Big data is expensive, and it can be time consuming to extract the metrics you’re after, or even know where to start in some cases. On the other hand, small data (such as customer choice data) is relatively inexpensive and does not require deep modeling expertise for analysis.
This is an important consideration, given that Forbes Insights found that nearly two thirds of executives are dissatisfied with their staff’s quantitative analytical skills, which might partly explain why The Economist found 65% of CEOs agreed that their companies are only able to interpret a small proportion of accessible data.
Another key point is the comparative agility of small data. It can be collected and turned into useful insights within a short time frame, enabling organisations to adapt their strategy in the moment. Even the most detailed data analysis may not give you the same clarity as actually talking to your customers.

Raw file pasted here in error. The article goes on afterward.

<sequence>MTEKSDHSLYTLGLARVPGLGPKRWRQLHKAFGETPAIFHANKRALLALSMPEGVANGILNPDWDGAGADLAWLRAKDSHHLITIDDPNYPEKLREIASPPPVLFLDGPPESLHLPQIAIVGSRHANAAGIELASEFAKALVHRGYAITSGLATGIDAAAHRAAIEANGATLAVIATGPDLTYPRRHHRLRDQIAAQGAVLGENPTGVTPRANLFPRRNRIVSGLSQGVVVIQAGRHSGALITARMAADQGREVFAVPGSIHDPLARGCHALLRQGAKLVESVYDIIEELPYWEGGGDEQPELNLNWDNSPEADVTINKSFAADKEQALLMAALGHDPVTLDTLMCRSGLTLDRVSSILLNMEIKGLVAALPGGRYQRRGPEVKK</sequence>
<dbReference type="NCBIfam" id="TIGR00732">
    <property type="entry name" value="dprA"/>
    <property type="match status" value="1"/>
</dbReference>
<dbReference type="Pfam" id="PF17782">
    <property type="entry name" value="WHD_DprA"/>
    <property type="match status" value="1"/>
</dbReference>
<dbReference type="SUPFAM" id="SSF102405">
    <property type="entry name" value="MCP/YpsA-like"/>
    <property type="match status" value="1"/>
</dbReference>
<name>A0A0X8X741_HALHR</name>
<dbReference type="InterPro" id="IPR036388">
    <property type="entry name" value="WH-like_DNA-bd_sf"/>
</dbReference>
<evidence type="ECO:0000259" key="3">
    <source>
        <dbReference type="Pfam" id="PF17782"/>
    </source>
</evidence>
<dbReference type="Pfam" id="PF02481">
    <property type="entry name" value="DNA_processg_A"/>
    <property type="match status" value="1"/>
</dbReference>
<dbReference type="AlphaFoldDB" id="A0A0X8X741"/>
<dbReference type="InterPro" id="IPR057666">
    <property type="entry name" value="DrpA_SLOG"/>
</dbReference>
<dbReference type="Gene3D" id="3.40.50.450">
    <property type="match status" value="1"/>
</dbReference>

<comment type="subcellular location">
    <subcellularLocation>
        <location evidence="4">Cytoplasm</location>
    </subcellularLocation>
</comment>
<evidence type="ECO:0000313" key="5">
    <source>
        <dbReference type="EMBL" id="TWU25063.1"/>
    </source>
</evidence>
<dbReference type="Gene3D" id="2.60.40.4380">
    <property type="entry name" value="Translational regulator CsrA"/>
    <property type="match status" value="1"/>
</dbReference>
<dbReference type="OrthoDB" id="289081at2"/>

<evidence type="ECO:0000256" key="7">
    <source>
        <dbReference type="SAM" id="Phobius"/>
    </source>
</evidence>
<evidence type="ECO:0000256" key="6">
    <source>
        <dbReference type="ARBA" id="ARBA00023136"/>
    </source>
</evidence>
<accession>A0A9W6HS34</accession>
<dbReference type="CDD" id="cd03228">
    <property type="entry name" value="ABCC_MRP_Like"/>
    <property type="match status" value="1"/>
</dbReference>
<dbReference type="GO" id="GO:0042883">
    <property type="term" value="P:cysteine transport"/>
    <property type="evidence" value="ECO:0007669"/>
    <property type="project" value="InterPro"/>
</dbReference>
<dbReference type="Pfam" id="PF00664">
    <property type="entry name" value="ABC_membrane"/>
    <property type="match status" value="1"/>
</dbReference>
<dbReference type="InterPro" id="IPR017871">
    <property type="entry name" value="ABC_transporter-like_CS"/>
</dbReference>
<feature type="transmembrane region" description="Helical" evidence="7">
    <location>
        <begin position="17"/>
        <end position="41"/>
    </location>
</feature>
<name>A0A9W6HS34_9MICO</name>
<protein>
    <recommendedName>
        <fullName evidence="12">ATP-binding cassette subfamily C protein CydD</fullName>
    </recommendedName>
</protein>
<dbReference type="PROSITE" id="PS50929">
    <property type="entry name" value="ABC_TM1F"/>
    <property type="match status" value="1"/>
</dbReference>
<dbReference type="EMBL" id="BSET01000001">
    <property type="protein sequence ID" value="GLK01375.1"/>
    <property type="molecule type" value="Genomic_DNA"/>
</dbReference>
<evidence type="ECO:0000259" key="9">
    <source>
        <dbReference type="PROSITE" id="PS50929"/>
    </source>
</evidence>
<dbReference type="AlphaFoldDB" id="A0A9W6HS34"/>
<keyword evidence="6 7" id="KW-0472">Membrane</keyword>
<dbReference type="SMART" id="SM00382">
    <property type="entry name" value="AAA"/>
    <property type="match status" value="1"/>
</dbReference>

Big data is changing the way companies do business, but in order to make the decisions that deliver the most value to consumers, small data must play a bigger role. Businesses don’t necessarily need more data, they need the right data. Data that will help them quickly make the decision they need to make.
In fact, in the end the best strategy is to identify the best balance of integrating big and small data. That is a powerful combination.
Consider Chris, a working mother who handles most of the consumption decisions in her household. A consumer packaged goods firm making aspirin can know a great deal about Chris, or people like her, via big data.
There are demographic breakdowns of purchase frequency and brand-switching behaviour, Google analytics data to identify web search trends by demographics, and clickstream data to identify online advertising responses.